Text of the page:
Recording ASMR triggers with the Blue Yeti microphone

ASMR Autonomous Sensory Meridian Response UniversityLooking for your first microphone for recording ASMR triggers?  The Blue Yeti microphone is a great choice.

The Good:

  • It is the preferred microphone for many podcasters.
  • It is a great value for the quality, around $100.
  • It records in stereo, so by speaking from side-to-side you can create ear-to-ear sounds.
  • It is a condensor-style microphone, so it is very sensitive at picking up whispers, subtle breaths, and mouth sounds.
  • It plugs directly into your computer via a USB plug, no mixer or preamps needed.

Do I have some bad things to say about it?  Unfortunately, yes.

Here are the Bad things:

  • Condensor microphones are also so sensitive that they pick up background noises, so be careful.
  • The internal microphones that are used to create the stereo recordings are very close together, so it is difficult to get a well-isolated sound into one “ear” without also recording into the other “ear”.
  • Because it plugs directly into your computer, you have to be careful about recording fan noises and/or getting electrical interference into your recordings.

Click HERE for more details about this microphone.

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This post brought to you by the ASMR University.  A site with the mission of increasing the awareness, understanding, and research of the Art and Science of Autonomous Sensory Meridian Response.

4 thoughts on “Recording ASMR triggers with the Blue Yeti microphone

  1. Is there a specific setting that sounds best for asmr with the Blue Yeti microphone? Or does it just depend on individual preference? Thanks 🙂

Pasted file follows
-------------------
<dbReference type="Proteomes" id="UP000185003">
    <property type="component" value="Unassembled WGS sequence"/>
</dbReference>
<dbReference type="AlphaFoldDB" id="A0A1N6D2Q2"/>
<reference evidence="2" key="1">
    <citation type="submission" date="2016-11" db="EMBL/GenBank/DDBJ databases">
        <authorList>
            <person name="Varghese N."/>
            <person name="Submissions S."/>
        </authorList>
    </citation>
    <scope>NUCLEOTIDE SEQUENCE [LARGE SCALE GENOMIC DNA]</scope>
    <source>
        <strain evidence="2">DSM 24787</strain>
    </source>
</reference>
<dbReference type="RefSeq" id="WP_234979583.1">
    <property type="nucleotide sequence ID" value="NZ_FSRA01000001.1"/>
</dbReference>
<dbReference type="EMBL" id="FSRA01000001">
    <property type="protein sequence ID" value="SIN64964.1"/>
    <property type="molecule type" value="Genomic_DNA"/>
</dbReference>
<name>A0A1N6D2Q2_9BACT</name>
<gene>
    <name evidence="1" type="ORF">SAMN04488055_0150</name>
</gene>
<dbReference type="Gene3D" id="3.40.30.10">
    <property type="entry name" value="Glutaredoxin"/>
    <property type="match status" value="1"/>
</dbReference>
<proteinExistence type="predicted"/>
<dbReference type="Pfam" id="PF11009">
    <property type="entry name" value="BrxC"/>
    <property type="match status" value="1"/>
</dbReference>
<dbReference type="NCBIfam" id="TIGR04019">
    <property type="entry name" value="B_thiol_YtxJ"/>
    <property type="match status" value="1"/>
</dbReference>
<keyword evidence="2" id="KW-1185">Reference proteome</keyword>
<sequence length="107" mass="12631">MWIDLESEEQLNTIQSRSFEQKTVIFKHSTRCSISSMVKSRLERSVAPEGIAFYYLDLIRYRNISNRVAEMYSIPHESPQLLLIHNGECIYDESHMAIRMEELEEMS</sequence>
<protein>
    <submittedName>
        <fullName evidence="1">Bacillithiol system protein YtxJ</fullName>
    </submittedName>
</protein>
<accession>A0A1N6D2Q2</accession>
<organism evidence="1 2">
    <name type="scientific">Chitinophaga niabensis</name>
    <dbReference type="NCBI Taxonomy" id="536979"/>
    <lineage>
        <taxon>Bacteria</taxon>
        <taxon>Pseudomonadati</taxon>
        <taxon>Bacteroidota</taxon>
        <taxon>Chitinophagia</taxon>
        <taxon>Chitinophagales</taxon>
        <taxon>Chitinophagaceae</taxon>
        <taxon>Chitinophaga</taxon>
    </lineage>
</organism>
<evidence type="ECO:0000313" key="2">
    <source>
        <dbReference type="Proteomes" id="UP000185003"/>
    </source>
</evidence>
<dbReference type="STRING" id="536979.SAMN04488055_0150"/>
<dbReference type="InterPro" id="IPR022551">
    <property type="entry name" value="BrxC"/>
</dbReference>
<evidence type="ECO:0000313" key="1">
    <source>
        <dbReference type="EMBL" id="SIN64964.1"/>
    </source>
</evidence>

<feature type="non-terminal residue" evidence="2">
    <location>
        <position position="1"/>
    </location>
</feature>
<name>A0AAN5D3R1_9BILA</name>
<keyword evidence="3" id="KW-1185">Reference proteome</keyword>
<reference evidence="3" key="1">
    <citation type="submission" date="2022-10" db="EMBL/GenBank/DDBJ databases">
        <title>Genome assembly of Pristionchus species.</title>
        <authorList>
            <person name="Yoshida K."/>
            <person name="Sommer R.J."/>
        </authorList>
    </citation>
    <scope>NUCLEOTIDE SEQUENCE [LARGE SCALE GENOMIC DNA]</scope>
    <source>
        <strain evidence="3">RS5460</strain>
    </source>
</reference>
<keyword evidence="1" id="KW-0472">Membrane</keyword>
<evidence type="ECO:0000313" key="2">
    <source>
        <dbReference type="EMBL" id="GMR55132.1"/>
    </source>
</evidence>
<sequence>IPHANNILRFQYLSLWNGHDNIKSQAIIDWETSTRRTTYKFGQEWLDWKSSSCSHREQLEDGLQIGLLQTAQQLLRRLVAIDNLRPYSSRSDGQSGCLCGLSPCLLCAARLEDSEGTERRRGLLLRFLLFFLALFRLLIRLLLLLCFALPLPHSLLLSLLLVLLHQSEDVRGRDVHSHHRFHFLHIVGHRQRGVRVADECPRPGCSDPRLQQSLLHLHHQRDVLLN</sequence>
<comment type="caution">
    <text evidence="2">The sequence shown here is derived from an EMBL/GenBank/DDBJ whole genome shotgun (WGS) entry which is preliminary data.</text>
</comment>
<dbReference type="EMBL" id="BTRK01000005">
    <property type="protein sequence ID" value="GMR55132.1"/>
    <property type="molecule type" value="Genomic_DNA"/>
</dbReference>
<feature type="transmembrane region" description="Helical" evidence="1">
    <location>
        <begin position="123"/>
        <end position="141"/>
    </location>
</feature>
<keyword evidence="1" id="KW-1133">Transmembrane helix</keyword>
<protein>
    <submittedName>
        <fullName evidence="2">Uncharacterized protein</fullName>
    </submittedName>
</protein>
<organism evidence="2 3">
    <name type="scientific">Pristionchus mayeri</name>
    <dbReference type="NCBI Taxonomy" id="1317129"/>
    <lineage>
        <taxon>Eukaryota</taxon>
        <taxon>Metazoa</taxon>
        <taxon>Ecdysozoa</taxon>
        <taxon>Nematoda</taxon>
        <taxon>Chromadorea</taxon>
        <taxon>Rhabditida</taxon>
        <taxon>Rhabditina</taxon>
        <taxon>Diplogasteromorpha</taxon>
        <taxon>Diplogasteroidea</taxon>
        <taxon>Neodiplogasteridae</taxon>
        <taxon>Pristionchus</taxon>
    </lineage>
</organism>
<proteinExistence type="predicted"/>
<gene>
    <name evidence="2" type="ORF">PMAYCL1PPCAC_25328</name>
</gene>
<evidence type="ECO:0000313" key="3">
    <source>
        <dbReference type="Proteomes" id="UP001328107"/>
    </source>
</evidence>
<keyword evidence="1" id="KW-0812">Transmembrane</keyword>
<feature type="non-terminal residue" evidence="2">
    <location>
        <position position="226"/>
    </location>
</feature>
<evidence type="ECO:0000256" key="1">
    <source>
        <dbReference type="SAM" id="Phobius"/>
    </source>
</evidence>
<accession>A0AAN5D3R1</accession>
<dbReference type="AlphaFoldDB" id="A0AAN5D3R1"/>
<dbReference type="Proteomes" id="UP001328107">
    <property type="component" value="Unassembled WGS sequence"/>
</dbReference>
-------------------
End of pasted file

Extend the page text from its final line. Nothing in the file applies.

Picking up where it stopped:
• Rachel,

      I agree with you that it can depend on individual preference.

      I might suggest using the “stereo” setting though because that will give your listeners the ear-to-ear experience which seems the best at stimulating ASMR.

      The stereo setting has the image of the two interlocking rings.

      I hope this helps, Dr. Richard


  2. would it be possible to put a silicone head over the mic to get that realistic “i’m touching ears” sound? cause i really don’t have enough money for a 3dio and at some point I’d like to get those earbud microphones so having the head be there for use would be very useful.


    • Logan, Good question and good desire.

      The best recorded triggers should simulate real human hearing. Here are some ideas to try that may help to convert the Yeti mic into a mini 3Dio head.

      Idea #1: Make fake ears. Cut out the bottom of two small paper cups (or use any cone shaped items) and attach them to the Yeti somehow so the cups are directing sound into each of the stereo mics.

      Idea #2: Make a fake head. Mimic a Jecklin disc (google for info and images) by coating two sides of a round piece of cardboard with a thick fabric (felt, terrycloth, or other), cut out the profile of the yeti mic so you can stick it on the microphone like a mohawk.

      Idea #3: Combine idea #1 and #2.

      I am not actually optimistic that these ideas will work. I have tried similar things with a handheld recorder which had stereo mics separated by several inches. The ultimate problem is that the mics are too close and my homemade ideas were not high enough quality (like real silicone and real Jecklin discs). None of my homemade ideas really sounded much better than whispering as close as possible to the mics.

      But you may have better luck, better skills, better materials, and better ideas – so go for it.

      My experiments were with whispering, and your experiments may be with touching – so you may also get very different results from mine, especially if you experiment with different material types around the separate mics.

      Please do share the results of your efforts back here so others can also learn from our attempts.

      Let me know if I can assist any further, Dr. Richard


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